Tobias Buckell, Jeanne Gomoll, Ramez Naam, Alastair Reynolds, Stephanie Saulter (moderator)


Friday 15 August 22:00 – 22:30, Capital Suite 13 (ExCel)

Reading - Stephanie Saulter


Saturday 16 August 13:30 – 15:00, Capital Suite 5 (ExCel)

Race and British SF

Four years ago, Tricia Sullivan threw a spotlight on the gender balance of SF authors published in the UK, leading to a continuing conversation that is – perhaps – finally having an effect. However, although other aspects of representation have been mentioned in the course of this conversation, they have rarely been the focus, and in particular it can be argued that UK fandom and publishing have not talked enough about race. To use the same barometer as Sullivan, only one writer of colour has ever won the Arthur C. Clarke Award, and so far this century only three have been shortlisted. Yet the success of diversity-led events such as Nine Worlds suggests the audience is there. So what else should publishers and fannish institutions in the UK be doing to support writers of colour? Whose work should Loncon attendees rush to buy in the dealer’s room? And whose novels and stories are we eagerly anticipating?

Dev Agarwal, Amal El-Mohtar (moderator), Tajinder Hayer, Stephanie Saulter, Russell Smith


Saturday 16 August 16:30 – 18:00, Autographing Space (ExCel)

Autographing 1Stephanie Saulter


Sunday 17 August 15:00 – 16:30, Capital Suite 10 (ExCel)

You Don’t Like Me When I’m Angry

Commenting on the portrayal of Magneto in X-Men: First Class, Abigail Nussbaum noted that there is an “increasing prevalence of vengeful victim characters, who are condemned not for the choices they make in pursuit of revenge, but simply for feeling anger … There is in stories like this a small-mindedness that prioritizes the almighty psychiatric holy grail of “healing” – letting go of one’s anger for the sake of inner peace – over justified, even necessary moral outrage.” Which other stories – on TV or in books, as well as in films – follow this template, and whose interests do they really serve? Where can we find screen depictions of the power of anger, and/or other models of anger?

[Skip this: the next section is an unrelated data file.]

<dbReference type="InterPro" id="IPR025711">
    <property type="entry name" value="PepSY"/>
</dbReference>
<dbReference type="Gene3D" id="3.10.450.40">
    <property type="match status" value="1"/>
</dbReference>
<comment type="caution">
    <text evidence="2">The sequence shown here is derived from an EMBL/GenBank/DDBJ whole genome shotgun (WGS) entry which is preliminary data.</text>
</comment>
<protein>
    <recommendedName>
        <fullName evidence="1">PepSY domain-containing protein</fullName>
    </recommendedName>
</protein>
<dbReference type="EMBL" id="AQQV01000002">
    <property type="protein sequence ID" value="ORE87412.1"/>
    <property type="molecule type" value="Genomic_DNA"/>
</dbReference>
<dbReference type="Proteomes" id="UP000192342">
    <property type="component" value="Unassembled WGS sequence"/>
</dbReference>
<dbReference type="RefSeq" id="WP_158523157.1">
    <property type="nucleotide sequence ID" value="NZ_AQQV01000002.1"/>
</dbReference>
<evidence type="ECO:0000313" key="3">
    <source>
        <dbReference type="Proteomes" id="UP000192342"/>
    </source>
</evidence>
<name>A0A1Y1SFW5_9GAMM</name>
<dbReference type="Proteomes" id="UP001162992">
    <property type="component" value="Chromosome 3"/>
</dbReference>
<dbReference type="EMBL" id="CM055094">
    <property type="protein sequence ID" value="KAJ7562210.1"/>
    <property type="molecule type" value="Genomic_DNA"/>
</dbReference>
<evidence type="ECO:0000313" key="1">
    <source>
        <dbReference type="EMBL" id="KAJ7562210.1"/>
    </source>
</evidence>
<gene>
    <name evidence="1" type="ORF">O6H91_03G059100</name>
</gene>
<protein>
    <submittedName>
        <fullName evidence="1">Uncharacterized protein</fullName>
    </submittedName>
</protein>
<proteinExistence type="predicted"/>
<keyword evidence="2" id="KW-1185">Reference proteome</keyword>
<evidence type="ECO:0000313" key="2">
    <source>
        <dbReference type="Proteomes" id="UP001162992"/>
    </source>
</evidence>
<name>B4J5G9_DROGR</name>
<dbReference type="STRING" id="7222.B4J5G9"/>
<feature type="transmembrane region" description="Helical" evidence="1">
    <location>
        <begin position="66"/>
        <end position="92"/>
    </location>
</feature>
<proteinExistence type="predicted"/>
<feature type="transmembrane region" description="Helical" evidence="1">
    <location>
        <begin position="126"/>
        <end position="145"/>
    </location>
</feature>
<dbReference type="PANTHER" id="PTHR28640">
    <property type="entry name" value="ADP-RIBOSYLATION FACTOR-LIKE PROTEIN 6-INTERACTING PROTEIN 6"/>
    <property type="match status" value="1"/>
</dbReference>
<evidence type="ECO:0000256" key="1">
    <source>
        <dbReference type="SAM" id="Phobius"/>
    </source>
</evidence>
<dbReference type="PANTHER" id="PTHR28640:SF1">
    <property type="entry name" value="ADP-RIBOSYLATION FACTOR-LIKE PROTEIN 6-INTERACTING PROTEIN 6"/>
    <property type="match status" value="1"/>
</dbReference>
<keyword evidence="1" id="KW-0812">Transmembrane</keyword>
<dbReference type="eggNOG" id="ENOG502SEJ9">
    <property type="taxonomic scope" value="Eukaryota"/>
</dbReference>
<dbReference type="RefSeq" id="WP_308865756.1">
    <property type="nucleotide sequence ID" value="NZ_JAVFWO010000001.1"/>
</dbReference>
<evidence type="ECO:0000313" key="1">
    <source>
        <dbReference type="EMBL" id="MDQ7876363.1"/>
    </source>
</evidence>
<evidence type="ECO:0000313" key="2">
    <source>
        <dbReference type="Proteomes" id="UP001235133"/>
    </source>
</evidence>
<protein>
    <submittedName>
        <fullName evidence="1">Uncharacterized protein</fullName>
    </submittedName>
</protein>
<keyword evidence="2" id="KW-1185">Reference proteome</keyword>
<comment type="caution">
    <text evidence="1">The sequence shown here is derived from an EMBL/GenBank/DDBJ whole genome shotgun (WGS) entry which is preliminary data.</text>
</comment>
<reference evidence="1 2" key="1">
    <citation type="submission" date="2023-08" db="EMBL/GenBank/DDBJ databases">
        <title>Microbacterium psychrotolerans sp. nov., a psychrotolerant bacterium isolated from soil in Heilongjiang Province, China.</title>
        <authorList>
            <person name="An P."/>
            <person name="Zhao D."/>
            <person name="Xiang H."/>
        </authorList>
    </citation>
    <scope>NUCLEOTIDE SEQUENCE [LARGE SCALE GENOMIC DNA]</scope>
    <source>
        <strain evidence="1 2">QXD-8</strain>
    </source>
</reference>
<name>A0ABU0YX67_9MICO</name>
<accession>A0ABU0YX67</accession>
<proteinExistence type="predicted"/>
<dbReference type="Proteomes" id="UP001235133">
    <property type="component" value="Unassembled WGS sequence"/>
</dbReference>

Abigail Nussbaum’s full review can be found here (although the discussion is intended to range wider than this single film or franchise, and include stories from any media).

Nin Harris, Martin McGrath, Mary Anne Mohanraj (moderator), Tansy Rayner Roberts, Stephanie Saulter


Sunday 17 August 16:30 – 18:00, Capital Suite 9 (ExCel)

SF/F Across Borders

Genre writers such as Vandana Singh, Geoff Ryman, Tricia Sullivan, and Zen Cho are already travellers to other worlds. Many authors write as resident outsiders, and want to write their new homes as well as their old. How does the experience of moving between countries affect the writing of fiction? How can or should writers respond to the varying power dynamics of race, language and culture involved in such migrations? And how should readers approach the stories that result?

Jesús Cañadas, Glenda Larke, Yen Ooi Ms, Stephanie Saulter (moderator), Suzanne van Rooyen


Monday 18 August 11:00 – 12:00, Capital Suite 14 (ExCel)

Fermi Paradox Book Discussion

A discussion of the science and fiction elements in the stories in the Fermi Paradox anthology from the authors who wrote them.

Pat Cadigan, David L Clements, Paul Cornell, Adam Roberts, Stephanie Saulter, Adrian Tchaikovsky, Ian Whates (moderator)


Many thanks to the organisers for such a brilliant itinerary! It goes without saying that I’m looking forward to all of my events. I can’t wait to see the full programme – it’s never too early to start despairing about one’s inability to be in two (or three, or four) places at the same time.

Would you like to see pictures?

I’m back in London, which, while not as hot as Jamaica, certainly feels more stifling. It might be the lack of a sea breeze, or the fact that buildings here are designed to keep the heat in rather than vent it out. And while I’m over the jet lag, I seem to have traded it for hay fever – according to my sinuses, every plant in these isles is bursting with pollen. Ah well: a fruitful year all round. Though if I don’t want my redoubtable editor Jo Fletcher to start chasing me with a stick I need to get myself into writing mode, sharpish. Which means less time on social media (the greatest aid to procrastination ever invented).